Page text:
- Museum number
Portraits of Henry Collingwood Selby and his wife; whole-length, wife on the left taking her husband's right arm, his left arm outstretched holding his hat, in a landscape
Watercolour, over black chalk (?)
- Production date
- 1790 (Signed and dated.)
Height: 585 millimetres
Width: 488 millimetres (with border)
- Curator's comments
- The following text is from S. Lloyd and K. Sloan, 'The Intimate Portrait' (exh. SNPG & BM, 2008-9), cat. no. 120:
John Downman, originally from North Wales, had trained in London with Benjamin West before leaving for Italy in the company of Joseph Wright of Derby. On his return he settled for a while in Cambridge and Exeter before returning to London and sealing his reputation as one of the most fashionable portraitists of the day in the 1780s. In order to keep up with demand, he left oils and concentrated on his small scale chalk portraits, often in ovals, always showing his sitters in the height of fashion.
Downman exhibited his portraits at the RA but he quarrelled with them frequently over their placing in the annual exhibitions. Because they were classed as drawings, even when several were combined in one frame, they refused to hang them in the Great Room. In the 1790s, perhaps in response, he began to produce larger portraits which Jane Munro has noted were generally 'bolder in execution and more penetrating in their description of personality'.
His technique of drawing in chalk and stump on one side of thin paper and then placing watercolour washes on the verso allowed subtle hints of colour to show through and created an almost three-dimensional effect when backed with white or ivory paper. But fading over the years and discolouration of the paper have diminished the original effect, particularly on the larger portraits as here. Nevertheless, it produced an entirely different result than the works of his competitors in oil, pastel or watercolour or the smaller graphite full-lengths of Edridge or Cosway.
In 1786, Henry Collingwood Selby (1749-1839) of the parish of St Martin in the Fields, gentleman, was appointed 'Clerk of the Peace and General Gaol Delivery of Newgate' by the Duke of Northumberland. A portrait commemorating the occasion, showing the Duke in the Tapestry room at Northumberland House handing the document of his appointment to Selby, identified Selby as 'of Swansfield, Alnwick and Pawston' (attributed to Zoffany, Selby family sale, Sotheby's, London, 15 May 1929, lot 61; bought 9th Duke of Northumberland). Selby, a wealthy landowner, was also steward to the Duke of Northumberland. He purchased an estate near Alnwick where he built Swansfield House to a design by the Newcastle architect John Dobson in 1823 (demolished 1975) He also erected several monuments on his own property and had Dobson design a celtic cross for the village on Holy Island where Selby was the Lord of the Manor. The preparatory record drawing of Mrs Selby dated 1790 is in one of Downman's albums in the British Museum (1967,1014.181; ser. 3, vol.1, no. 20). She was Frances, daughter of Prideaux Wilkie of Doddington and died the year the portrait was drawn, aged twenty-six, presumably when her daughter Frances was born in August 1790.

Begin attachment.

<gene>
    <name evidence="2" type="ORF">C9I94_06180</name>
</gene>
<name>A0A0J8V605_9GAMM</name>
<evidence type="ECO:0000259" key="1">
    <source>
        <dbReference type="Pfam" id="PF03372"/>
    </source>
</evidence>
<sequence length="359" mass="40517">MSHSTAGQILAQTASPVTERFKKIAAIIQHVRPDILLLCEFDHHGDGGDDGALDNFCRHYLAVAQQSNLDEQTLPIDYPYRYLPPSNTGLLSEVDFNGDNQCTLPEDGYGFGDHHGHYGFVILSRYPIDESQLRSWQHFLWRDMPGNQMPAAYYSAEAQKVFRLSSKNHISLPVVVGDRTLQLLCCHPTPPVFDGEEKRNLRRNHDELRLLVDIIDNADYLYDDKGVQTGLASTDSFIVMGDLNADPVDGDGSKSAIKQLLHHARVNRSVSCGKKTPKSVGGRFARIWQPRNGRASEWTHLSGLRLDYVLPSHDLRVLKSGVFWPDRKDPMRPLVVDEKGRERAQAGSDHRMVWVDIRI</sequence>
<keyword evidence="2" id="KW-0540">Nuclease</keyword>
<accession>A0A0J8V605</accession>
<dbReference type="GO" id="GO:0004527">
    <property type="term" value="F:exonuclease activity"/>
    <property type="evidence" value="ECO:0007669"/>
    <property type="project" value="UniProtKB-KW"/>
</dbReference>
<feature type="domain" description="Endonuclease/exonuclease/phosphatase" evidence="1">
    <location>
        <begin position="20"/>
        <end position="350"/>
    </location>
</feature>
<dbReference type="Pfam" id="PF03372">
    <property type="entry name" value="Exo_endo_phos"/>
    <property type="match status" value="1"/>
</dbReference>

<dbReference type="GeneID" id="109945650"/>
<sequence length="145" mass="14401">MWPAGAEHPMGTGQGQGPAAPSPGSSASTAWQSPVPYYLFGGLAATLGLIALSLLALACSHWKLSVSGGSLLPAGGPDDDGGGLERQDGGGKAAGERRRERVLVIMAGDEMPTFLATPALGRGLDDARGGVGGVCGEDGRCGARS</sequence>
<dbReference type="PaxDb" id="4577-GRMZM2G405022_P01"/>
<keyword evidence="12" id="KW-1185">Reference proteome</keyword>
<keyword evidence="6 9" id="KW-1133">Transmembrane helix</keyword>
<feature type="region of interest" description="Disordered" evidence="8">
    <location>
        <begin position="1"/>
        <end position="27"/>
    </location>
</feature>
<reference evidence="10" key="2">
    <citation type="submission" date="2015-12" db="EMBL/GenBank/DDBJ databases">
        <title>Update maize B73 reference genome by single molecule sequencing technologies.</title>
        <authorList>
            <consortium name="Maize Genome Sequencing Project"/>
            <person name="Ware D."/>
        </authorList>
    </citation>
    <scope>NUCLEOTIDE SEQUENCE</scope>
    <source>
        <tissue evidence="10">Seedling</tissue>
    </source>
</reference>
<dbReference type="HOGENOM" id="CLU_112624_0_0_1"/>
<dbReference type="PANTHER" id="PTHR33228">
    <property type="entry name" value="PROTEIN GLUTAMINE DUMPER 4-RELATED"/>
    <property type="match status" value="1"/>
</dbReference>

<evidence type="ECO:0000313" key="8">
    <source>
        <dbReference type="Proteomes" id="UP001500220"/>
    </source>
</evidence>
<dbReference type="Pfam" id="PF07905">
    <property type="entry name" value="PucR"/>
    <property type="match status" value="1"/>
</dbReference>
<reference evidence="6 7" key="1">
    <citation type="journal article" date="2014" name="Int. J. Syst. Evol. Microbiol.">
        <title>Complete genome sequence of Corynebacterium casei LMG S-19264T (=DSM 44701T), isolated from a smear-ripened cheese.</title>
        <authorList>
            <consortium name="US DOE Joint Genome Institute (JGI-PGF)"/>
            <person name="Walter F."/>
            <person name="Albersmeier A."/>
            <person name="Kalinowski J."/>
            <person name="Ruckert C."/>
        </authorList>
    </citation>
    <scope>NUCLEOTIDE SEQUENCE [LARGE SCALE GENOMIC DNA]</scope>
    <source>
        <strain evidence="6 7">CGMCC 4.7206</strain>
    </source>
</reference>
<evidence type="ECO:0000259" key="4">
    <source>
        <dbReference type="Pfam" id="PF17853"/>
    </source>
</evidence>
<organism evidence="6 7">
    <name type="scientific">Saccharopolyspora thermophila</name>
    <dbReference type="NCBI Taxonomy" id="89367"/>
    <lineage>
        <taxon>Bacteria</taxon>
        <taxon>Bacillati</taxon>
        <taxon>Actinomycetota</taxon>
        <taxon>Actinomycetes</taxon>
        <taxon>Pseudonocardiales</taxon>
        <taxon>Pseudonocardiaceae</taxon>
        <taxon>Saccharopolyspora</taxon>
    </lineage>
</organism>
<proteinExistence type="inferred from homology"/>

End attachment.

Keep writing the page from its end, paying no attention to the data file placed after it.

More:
SELECTED LITERATURE: C. Williamson, ‘John Downman’, London, 1907, p. liv; E.G. Millar MS BM, no. 17; J. Munro, ‘John Downman’, Cambridge 1996
The study for the portrait of Mrs Selby is in Volume 1 of the Third Series of Downman's 'First Sketches of Portraits of distinguished persons' (1967,1014.181.31).
[Information from Millar Catalogue, No 17 (P&D Cc.2.21)]
- Not on display
- Exhibition history
2008/9 Oct-Jan, Edinburgh, SNPG, 'The Intimate Portrait', no. 120
2009 Mar-May, London, BM, Room 90, 'The Intimate Portrait', no. 120
- Acquisition date
- Acquisition notes
- Originally mounted in a contemporary frame.
Millar paid Wheeler £175 for this portrait [From Dr Eric George Millar, Correspondence Concerning drawings by John Downman (181.C.12*)].
Reproduced in the Illustrated London News, 17 August 1942 when in the possession of Wheeler. This was when Millar first became aware of the drawing.
Reproduced in an article in the Burlington Magazine , no.448, July 1940, 'An Old Master Exhibition Arranged for the Walker Art Gallery, Liverpool', pp.i-xi. The illustration on p.iii. The exhibition was cancelled due to the war.
- Prints and Drawings
- Registration number